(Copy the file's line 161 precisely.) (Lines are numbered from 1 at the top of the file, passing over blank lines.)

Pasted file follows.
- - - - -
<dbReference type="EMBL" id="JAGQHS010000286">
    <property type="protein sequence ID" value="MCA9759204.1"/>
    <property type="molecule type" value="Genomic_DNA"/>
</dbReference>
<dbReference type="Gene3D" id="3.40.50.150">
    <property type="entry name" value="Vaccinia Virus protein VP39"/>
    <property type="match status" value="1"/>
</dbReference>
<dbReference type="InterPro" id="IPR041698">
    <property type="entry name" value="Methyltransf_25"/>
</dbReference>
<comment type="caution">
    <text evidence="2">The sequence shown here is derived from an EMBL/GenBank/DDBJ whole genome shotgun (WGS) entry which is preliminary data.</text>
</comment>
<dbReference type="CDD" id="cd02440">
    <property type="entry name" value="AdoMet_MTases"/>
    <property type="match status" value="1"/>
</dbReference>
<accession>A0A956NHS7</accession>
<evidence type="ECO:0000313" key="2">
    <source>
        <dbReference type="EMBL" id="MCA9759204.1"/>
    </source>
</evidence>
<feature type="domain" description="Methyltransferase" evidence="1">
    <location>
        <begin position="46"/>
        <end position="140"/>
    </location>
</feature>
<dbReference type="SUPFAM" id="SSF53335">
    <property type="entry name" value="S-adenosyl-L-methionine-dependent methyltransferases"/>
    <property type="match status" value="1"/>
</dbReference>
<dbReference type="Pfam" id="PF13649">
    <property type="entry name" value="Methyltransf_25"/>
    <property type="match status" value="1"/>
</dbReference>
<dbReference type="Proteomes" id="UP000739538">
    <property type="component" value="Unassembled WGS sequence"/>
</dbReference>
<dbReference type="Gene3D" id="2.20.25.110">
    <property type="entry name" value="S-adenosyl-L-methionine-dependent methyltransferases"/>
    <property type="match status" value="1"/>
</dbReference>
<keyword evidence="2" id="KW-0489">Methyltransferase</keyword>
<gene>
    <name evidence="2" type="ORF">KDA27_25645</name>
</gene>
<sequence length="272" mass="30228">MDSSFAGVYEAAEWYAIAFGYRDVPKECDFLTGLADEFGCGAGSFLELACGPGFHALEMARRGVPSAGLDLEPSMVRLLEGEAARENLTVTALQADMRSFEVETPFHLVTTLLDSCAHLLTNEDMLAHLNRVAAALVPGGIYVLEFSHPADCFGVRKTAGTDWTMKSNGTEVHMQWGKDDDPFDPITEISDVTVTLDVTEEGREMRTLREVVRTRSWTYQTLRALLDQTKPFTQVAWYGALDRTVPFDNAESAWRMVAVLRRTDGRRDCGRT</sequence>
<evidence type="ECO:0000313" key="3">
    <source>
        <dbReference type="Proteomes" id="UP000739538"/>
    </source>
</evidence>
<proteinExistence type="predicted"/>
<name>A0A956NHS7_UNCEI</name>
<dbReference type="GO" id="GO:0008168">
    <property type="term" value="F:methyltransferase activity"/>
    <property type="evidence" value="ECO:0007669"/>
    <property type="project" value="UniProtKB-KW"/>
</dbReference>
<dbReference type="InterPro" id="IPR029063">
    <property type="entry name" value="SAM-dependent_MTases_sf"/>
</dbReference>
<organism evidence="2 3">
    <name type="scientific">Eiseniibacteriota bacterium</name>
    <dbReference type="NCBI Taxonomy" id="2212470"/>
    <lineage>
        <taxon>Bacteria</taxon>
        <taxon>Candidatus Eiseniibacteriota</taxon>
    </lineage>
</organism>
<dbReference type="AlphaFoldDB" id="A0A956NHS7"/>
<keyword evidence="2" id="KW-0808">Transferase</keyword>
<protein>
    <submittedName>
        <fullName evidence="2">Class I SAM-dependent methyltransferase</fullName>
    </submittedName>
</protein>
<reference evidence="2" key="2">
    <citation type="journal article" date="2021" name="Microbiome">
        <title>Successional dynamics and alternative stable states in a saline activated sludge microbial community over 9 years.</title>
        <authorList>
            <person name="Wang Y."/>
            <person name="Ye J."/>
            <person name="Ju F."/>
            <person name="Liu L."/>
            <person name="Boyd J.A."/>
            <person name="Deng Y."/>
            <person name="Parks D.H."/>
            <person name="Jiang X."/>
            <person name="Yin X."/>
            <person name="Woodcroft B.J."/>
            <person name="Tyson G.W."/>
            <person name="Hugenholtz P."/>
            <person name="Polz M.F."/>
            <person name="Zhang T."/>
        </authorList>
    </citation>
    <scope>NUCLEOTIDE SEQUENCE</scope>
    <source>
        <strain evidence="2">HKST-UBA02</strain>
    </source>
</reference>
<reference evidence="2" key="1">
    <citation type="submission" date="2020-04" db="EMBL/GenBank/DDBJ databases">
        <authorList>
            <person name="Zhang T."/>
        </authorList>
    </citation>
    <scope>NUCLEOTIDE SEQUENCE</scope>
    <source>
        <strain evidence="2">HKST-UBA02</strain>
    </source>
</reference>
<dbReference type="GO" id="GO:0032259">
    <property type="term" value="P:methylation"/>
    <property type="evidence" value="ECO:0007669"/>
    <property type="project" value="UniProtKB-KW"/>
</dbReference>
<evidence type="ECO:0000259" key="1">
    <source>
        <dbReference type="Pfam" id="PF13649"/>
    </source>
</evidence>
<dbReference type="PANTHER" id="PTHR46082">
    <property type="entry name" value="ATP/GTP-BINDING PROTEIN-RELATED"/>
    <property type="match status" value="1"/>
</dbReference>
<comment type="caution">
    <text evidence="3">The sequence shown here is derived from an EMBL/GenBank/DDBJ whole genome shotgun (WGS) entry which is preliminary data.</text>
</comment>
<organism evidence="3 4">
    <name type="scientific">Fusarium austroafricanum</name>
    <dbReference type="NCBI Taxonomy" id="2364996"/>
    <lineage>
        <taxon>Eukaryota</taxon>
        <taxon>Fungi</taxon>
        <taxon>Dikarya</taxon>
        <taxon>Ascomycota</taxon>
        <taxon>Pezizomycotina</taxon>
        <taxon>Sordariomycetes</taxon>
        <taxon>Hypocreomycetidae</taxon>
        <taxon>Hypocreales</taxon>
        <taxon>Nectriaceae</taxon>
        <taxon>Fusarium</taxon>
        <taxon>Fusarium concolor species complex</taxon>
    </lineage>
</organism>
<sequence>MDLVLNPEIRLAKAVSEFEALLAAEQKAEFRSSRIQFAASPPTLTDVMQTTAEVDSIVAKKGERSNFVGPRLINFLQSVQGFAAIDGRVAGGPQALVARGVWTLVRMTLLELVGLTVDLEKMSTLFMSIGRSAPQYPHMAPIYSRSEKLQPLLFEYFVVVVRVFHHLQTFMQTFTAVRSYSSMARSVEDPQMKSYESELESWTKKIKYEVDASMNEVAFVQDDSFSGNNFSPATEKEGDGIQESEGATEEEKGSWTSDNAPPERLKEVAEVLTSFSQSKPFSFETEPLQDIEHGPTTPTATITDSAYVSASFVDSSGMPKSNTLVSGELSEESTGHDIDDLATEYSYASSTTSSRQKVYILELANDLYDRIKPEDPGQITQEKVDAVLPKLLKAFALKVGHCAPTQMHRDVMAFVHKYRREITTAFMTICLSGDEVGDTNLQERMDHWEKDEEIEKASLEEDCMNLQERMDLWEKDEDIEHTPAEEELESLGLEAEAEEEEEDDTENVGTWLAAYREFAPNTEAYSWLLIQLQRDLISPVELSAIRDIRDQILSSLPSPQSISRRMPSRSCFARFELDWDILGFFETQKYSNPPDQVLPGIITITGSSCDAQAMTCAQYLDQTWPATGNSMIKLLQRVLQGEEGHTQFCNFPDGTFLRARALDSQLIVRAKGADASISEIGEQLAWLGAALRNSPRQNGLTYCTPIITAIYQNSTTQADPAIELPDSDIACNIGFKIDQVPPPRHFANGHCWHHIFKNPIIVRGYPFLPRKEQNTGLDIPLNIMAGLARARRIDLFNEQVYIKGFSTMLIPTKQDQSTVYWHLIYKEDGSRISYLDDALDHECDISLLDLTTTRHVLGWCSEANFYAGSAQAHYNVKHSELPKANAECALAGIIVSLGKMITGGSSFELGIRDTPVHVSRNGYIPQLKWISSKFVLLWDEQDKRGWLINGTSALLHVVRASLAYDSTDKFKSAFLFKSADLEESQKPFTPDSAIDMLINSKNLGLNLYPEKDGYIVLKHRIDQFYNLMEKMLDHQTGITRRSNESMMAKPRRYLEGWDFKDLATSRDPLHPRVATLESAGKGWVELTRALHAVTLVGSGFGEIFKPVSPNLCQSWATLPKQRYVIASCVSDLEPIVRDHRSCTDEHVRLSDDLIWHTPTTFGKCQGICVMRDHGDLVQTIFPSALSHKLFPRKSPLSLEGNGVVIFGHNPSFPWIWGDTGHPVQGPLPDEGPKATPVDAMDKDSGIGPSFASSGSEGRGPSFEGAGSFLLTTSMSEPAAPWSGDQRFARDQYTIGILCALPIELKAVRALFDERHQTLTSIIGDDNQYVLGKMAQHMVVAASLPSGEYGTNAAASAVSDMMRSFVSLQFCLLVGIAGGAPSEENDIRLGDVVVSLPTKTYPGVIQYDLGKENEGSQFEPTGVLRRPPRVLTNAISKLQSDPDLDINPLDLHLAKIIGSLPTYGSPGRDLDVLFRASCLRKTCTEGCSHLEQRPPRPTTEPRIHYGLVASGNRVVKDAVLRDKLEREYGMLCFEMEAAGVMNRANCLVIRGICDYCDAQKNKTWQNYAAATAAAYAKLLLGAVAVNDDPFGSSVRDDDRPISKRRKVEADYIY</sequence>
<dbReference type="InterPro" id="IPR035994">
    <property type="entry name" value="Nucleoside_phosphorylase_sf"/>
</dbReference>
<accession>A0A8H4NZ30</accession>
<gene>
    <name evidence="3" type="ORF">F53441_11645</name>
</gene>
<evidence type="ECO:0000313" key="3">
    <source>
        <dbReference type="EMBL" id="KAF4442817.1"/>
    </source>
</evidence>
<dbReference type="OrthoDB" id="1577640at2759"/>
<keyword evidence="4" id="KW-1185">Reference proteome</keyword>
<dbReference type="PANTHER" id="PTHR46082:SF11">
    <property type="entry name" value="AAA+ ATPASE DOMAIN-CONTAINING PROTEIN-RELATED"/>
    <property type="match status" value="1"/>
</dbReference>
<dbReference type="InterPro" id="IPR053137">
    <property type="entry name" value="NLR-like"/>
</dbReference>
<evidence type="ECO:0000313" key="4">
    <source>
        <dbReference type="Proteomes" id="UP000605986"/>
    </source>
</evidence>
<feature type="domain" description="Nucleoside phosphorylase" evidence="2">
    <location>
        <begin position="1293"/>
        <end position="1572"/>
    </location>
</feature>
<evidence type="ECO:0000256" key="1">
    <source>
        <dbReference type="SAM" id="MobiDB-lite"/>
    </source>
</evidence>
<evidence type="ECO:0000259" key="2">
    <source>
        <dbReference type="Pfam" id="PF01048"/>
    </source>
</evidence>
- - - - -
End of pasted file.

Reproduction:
        <dbReference type="EMBL" id="KAF4442817.1"/>